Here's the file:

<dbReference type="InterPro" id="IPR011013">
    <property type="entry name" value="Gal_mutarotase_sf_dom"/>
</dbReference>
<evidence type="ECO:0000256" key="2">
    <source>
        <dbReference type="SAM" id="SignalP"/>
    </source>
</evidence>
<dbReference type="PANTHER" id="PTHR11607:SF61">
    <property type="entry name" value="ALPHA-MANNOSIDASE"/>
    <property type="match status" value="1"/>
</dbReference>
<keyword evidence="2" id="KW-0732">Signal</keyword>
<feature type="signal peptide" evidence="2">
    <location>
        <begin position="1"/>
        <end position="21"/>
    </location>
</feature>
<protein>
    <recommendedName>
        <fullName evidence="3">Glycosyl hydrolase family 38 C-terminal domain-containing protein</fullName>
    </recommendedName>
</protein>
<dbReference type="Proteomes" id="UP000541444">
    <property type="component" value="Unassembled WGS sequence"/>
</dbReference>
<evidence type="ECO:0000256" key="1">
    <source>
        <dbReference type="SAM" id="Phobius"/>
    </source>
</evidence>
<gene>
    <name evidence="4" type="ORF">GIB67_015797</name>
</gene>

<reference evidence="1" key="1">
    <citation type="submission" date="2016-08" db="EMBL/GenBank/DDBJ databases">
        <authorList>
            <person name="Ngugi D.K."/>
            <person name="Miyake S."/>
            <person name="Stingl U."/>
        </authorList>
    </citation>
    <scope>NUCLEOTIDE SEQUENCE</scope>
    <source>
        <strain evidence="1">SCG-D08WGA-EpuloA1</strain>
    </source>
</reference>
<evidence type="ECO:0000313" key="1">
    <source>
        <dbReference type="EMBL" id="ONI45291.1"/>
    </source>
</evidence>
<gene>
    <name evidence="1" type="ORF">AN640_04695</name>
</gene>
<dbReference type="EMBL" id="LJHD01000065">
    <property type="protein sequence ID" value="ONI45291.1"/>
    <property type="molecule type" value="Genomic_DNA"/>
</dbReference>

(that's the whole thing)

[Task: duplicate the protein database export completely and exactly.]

<dbReference type="InterPro" id="IPR011013">
    <property type="entry name" value="Gal_mutarotase_sf_dom"/>
</dbReference>
<evidence type="ECO:0000256" key="2">
    <source>
        <dbReference type="SAM" id="SignalP"/>
    </source>
</evidence>
<dbReference type="PANTHER" id="PTHR11607:SF61">
    <property type="entry name" value="ALPHA-MANNOSIDASE"/>
    <property type="match status" value="1"/>
</dbReference>
<keyword evidence="2" id="KW-0732">Signal</keyword>
<feature type="signal peptide" evidence="2">
    <location>
        <begin position="1"/>
        <end position="21"/>
    </location>
</feature>
<protein>
    <recommendedName>
        <fullName evidence="3">Glycosyl hydrolase family 38 C-terminal domain-containing protein</fullName>
    </recommendedName>
</protein>
<dbReference type="Proteomes" id="UP000541444">
    <property type="component" value="Unassembled WGS sequence"/>
</dbReference>
<evidence type="ECO:0000256" key="1">
    <source>
        <dbReference type="SAM" id="Phobius"/>
    </source>
</evidence>
<gene>
    <name evidence="4" type="ORF">GIB67_015797</name>
</gene>

<reference evidence="1" key="1">
    <citation type="submission" date="2016-08" db="EMBL/GenBank/DDBJ databases">
        <authorList>
            <person name="Ngugi D.K."/>
            <person name="Miyake S."/>
            <person name="Stingl U."/>
        </authorList>
    </citation>
    <scope>NUCLEOTIDE SEQUENCE</scope>
    <source>
        <strain evidence="1">SCG-D08WGA-EpuloA1</strain>
    </source>
</reference>
<evidence type="ECO:0000313" key="1">
    <source>
        <dbReference type="EMBL" id="ONI45291.1"/>
    </source>
</evidence>
<gene>
    <name evidence="1" type="ORF">AN640_04695</name>
</gene>
<dbReference type="EMBL" id="LJHD01000065">
    <property type="protein sequence ID" value="ONI45291.1"/>
    <property type="molecule type" value="Genomic_DNA"/>
</dbReference>